Intent on expanding into gene therapy, Roche has agreed to acquire Spark Therapeutics for $4.8 billion cash, Spark said today, in a deal that would add the marketed Luxturna™ (voretigene neparvovec-rzyl) and a pipeline of other gene therapies to the biopharma giant’s portfolio.
Spark made history in 2017 when it won FDA approval to market Luxturna as the first gene therapy ever authorized to treat an inherited disease in the U.S., following an advisory committee’s unanimous recommendation. Luxturna has also been authorized for marketing in the European Union, where it is marketed by Novartis.
“As the only biotechnology company that has successfully commercialized a gene therapy for a genetic disease in the U.S., we have built unmatched competencies in the discovery, development, and delivery of genetic medicines. But the needs of patients and families living with genetic diseases are immediate and vast,” Spark Therapeutics CEO Jeffrey D. Marrazzo, said in a statement. “With its worldwide reach and extensive resources, Roche will help us accelerate the development of more gene therapies for more patients for more diseases and further expedite our vision of a world where no life is limited by genetic disease.”
Spark’s pipeline includes several clinical-phase candidates:
- Fidanacogene elaparvovec, (previously SPK-9001), an investigational bio-engineered AAV vector using a high-activity F9 transgene for hemophilia B, or factor IX deficiency. Last year, development of the candidate transitioned to Pfizer, which initiated a six-month run-in portion of a Phase III clinical trial in July 2018.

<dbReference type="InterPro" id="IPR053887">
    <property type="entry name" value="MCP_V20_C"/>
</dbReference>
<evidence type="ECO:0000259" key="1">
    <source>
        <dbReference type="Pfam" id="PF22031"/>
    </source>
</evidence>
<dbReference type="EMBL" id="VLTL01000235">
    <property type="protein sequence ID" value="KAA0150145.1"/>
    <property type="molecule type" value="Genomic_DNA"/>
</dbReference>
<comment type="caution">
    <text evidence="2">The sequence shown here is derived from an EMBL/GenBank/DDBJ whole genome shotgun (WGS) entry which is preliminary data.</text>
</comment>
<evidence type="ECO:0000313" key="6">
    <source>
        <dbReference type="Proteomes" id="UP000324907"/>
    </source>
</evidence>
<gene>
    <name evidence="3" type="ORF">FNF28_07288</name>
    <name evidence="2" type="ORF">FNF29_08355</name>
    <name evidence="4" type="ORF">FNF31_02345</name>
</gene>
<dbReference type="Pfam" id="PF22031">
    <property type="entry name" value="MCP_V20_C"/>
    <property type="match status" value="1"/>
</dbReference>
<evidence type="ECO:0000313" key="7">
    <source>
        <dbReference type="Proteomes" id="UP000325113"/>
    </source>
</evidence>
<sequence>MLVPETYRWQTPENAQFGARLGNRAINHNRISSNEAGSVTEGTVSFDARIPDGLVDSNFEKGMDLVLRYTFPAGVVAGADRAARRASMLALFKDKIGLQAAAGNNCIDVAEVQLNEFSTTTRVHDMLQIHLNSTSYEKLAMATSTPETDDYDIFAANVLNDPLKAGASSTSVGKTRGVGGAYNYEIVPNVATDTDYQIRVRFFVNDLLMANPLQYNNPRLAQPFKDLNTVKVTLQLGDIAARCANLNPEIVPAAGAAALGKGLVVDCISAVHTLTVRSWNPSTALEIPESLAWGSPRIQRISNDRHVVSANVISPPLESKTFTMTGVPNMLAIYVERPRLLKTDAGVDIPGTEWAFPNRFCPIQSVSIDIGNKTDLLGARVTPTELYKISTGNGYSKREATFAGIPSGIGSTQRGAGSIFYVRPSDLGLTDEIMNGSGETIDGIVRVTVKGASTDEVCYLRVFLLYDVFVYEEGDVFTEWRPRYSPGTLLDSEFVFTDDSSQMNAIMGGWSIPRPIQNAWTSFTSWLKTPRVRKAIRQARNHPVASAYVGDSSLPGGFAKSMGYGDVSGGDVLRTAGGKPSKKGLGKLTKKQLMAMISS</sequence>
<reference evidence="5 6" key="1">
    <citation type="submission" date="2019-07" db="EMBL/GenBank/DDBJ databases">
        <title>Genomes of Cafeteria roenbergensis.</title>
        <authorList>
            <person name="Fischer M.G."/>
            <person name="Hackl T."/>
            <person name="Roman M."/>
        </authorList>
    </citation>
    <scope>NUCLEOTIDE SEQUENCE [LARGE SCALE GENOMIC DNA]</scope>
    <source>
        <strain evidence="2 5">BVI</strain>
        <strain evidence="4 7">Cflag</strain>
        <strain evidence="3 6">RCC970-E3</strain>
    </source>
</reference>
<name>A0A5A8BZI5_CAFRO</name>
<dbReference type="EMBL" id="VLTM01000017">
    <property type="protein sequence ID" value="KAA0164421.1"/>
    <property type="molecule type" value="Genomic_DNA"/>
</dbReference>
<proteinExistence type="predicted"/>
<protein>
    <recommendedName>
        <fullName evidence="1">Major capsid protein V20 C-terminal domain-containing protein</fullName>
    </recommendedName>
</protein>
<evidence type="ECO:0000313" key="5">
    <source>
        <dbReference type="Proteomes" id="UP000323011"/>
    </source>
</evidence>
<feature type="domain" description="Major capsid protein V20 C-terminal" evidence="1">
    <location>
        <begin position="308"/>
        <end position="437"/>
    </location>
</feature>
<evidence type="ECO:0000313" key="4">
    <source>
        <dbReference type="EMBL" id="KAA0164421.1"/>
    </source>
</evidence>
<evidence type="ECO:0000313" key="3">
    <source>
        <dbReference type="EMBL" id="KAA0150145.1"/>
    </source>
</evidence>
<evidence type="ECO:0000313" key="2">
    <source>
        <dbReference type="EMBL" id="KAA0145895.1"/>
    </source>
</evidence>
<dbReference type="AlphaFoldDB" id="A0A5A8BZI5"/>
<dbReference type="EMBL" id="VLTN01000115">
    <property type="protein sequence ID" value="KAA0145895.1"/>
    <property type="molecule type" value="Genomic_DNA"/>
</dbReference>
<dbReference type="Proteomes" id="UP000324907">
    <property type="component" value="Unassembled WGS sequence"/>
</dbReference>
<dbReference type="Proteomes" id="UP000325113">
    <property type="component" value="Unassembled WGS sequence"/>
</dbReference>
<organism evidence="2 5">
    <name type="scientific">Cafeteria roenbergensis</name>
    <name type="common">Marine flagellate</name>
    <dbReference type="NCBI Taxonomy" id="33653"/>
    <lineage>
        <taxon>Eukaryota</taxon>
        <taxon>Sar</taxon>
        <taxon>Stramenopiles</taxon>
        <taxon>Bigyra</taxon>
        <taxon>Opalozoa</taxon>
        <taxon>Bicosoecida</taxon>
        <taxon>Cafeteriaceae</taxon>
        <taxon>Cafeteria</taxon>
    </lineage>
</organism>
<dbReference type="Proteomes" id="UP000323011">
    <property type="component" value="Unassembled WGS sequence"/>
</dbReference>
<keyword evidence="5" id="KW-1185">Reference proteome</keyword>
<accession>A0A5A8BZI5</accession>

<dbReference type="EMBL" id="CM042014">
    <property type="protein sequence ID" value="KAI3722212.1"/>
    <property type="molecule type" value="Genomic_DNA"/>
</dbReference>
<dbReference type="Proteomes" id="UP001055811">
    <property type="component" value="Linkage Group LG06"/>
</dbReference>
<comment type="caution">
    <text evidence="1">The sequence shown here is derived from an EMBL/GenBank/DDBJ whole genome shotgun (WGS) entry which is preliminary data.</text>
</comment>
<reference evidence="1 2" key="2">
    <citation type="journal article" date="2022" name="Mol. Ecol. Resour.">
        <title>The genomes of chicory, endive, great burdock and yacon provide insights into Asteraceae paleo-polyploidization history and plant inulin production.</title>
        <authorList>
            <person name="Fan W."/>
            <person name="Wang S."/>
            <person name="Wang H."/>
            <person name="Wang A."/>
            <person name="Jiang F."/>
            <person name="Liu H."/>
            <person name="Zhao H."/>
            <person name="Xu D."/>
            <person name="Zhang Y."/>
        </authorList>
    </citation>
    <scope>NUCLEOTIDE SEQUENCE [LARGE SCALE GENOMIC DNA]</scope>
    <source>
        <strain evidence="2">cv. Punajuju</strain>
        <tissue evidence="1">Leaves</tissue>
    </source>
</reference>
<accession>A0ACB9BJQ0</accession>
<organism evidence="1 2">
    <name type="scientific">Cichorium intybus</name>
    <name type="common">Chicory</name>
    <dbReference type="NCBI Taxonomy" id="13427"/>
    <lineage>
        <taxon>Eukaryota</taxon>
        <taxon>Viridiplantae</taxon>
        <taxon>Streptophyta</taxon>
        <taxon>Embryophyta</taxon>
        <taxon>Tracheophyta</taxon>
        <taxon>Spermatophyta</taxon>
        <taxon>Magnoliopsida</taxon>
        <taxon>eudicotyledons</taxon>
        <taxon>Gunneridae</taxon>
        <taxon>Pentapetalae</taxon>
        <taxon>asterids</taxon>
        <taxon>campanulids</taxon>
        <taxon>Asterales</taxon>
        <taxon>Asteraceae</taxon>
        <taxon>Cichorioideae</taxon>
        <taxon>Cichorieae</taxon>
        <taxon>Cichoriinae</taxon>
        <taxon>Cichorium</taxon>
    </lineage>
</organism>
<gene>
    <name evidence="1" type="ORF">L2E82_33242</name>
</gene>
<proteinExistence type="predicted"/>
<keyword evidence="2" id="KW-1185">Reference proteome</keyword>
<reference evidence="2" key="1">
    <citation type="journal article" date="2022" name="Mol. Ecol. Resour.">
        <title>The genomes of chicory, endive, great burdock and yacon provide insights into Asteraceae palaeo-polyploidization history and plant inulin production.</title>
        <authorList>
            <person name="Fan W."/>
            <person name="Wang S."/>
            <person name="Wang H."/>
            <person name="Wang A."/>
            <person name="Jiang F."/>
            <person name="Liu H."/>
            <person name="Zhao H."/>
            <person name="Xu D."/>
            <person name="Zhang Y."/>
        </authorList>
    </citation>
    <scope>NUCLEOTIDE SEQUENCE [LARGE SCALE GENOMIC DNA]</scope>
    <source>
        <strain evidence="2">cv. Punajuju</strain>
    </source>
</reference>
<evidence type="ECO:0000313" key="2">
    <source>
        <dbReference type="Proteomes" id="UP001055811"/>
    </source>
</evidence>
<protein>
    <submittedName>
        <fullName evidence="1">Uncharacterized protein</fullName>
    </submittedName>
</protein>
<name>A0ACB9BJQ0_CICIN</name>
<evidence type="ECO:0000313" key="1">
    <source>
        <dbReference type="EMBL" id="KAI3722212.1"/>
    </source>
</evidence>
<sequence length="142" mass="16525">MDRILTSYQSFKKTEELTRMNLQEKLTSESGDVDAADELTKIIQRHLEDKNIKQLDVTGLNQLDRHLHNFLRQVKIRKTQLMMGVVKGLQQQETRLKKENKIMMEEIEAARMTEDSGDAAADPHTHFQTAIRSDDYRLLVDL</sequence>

- SPK-8001, an investigational gene therapy for hemophilia A, or factor VIII deficiency, which advanced last year into Phase III development.
- SPK-8016, an investigational gene therapy for hemophilia A, or Factor VIII deficiency, which in 2018 entered Phase I/II clinical trials.
- SPK-7001, a choroideremia gene therapy now in an open-label, dose-escalating Phase I/II trial designed to assess the safety and preliminary efficacy of subretinal administration.
Spark said it will continue operate as an independent company within the Roche Group, and will continue its operations in Philadelphia—where the company was spun out of Children’s Hospital of Philadelphia’s Center for Cellular and Molecular Therapeutics in 2013 with a $50 million Series A financing.
“Spark Therapeutics’ proven expertise in the entire gene-therapy value chain may offer important new opportunities for the treatment of serious diseases,” added Roche CEO Severin Schwan. “In particular, Spark’s hemophilia A program could become a new therapeutic option for people living with this disease. We are also excited to continue the investments in Spark’s broad product portfolio and commitment to Philadelphia as a center of excellence.”
Roche agreed to commence a tender offer to acquire all of the outstanding shares of Spark Therapeutics’ common stock at a price of $114.50 per share in cash—a premium of 122% over Spark’s closing price on Friday.
The closing of the tender offer will be subject to a majority of Spark Therapeutics’ outstanding shares being tendered. Following completion of the tender offer, Roche agreed to acquire all remaining shares at the same price of $114.50 per share through a second step merger.
The boards of both Spark and Roche have approved the acquisition deal, which is set to close in the second quarter, subject to the tender offer plus expiration or termination of the waiting period under the Hart-Scott-Rodino Antitrust Improvements Act of 1976 and other customary conditions.